Some 15,851 U.S. active-duty personnel and mobilized reservists have died while serving in America's military since 2006 – but according to a new report, the biggest adversaries are not directly related to America’s involvement in global wars or deployment abroad.
According to “Recent Trends in Active-Duty Military Deaths,” conducted by the Congressional Research Service and made publicly available by the Federation of American Scientists, 72 percent of the total deaths – 11,341 – happened under circumstances outside of the battlefield, reinforcing the notion that military service comes with many perils even for those who never see combat.
The report, which was compiled with the use of data provided by the Defense Manpower Data Center and the service’s Casualty and Mortuary Affairs database, categorized the deaths under two main umbrellas: “Overseas Contingency Operations” (OCO) defined as military operations “in which members of the armed forces are or may become involved in military actions, operations, or hostilities against an enemy of the United States or against an opposing military forces,” and non-OCO.
“Approximately 11,341 service members have died in circumstances unrelated to OCO operations since 2006. On average, there have been 920 deaths each year,” the report stated. “Personnel perished in more than 70 countries (and at sea), with the majority 93 percent of deaths occurring in the United States.”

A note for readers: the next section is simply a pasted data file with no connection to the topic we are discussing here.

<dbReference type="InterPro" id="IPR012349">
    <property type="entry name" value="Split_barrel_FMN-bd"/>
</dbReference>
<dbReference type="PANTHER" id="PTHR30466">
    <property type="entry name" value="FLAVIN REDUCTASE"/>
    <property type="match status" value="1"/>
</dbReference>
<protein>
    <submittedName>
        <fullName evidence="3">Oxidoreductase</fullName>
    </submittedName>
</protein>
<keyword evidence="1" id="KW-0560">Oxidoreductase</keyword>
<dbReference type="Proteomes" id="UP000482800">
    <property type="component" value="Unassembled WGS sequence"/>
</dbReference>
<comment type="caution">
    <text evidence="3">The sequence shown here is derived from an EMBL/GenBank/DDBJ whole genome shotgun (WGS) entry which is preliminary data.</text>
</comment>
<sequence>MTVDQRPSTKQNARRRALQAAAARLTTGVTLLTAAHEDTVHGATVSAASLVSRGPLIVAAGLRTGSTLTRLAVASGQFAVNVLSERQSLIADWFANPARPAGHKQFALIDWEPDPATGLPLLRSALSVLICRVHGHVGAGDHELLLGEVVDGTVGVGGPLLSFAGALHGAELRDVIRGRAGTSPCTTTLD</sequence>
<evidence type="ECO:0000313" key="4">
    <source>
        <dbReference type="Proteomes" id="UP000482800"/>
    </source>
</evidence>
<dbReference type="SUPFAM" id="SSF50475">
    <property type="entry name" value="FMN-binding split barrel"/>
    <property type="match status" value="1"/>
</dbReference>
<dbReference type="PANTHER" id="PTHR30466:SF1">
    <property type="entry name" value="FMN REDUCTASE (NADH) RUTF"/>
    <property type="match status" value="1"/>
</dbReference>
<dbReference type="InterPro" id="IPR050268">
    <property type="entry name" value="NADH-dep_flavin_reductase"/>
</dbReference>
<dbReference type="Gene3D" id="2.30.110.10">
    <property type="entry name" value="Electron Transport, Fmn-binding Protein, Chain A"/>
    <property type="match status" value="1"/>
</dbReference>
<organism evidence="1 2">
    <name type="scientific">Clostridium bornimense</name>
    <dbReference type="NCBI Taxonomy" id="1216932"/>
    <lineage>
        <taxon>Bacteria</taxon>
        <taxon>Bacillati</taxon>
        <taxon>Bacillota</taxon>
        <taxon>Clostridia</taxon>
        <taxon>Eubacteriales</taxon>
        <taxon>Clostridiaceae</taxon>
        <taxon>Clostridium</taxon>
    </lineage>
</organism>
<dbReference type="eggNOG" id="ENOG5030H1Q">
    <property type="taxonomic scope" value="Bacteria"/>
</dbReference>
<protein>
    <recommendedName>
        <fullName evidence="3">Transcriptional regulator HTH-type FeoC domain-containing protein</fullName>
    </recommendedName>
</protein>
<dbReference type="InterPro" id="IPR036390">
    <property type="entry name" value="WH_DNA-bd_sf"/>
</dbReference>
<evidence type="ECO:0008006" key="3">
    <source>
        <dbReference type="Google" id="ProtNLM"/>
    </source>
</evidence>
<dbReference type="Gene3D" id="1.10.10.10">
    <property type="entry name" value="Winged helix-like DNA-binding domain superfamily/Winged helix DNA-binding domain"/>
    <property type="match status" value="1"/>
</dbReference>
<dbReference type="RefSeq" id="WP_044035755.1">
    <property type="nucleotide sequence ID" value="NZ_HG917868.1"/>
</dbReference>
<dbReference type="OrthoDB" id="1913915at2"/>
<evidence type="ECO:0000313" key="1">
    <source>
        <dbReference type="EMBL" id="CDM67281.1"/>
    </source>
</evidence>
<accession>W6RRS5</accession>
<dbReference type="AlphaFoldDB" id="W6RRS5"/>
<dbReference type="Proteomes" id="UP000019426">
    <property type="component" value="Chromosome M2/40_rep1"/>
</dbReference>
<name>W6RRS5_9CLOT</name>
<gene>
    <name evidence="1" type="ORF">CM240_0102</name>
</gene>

The data showed that the majority of service members whose deaths unfolded outside of OCO operations during this time period died “as a result of accident, self-inflicted wounds, or illness.”
“The data indicates a substantial percentage (14 percent) of non-OCO accidental deaths were related to substance abuse. Overall, alcohol or substance abuse played a role in 8 percent of all deaths,” the report continued.
Around 16 percent of all non-OCO deaths – some 1,807 – involved cars, trucks or other vehicles.
In terms of OCO deaths, roughly 4,510 military personnel have died in more than 25 countries and locations at sea since 2006 – with improvised explosive devices (IEDs) attributed as having caused half these deaths in operational war zones.
Since 2006, around 2,177 U.S. troops were killed in Iraq – 1,756 in “hostile” circumstances and 421 in “non-hostile” circumstances.
“Half of these military deaths are attributable to IEDs which killed most U.S. personnel between 2006 and 2009,” the report explained. “Approximately 38 percent died under non-hostile conditions primarily from accidents including loss of aircraft or ground vehicle or as a result of self-inflicted injury.”
Of the overall deaths in Iraq, 211 were classified as accidents, 151 as self-inflicted, 29 as illnesses or injuries, 24 as homicides and 6 undetermined. 1,082 were caused by IEDs and 674 were killed in action or died as a result of the wounds sustained.
And since 2006, 1,961 U.S. troops died in Afghanistan – 1,658 in “hostile” circumstances and 303 in “non-hostile” circumstances.
Almost half -- 47 percent -- were derived from IEDs, while the remaining “hostile” deaths were a result of gunshot wounds or other in-action physical traumas. A “substantial number” -- 162 --died in connection with the loss of an aircraft or ground vehicle – however, the report found that the majority of such incidents were classified as “accidental” -- 69 percent -- and occurred under non-hostile conditions.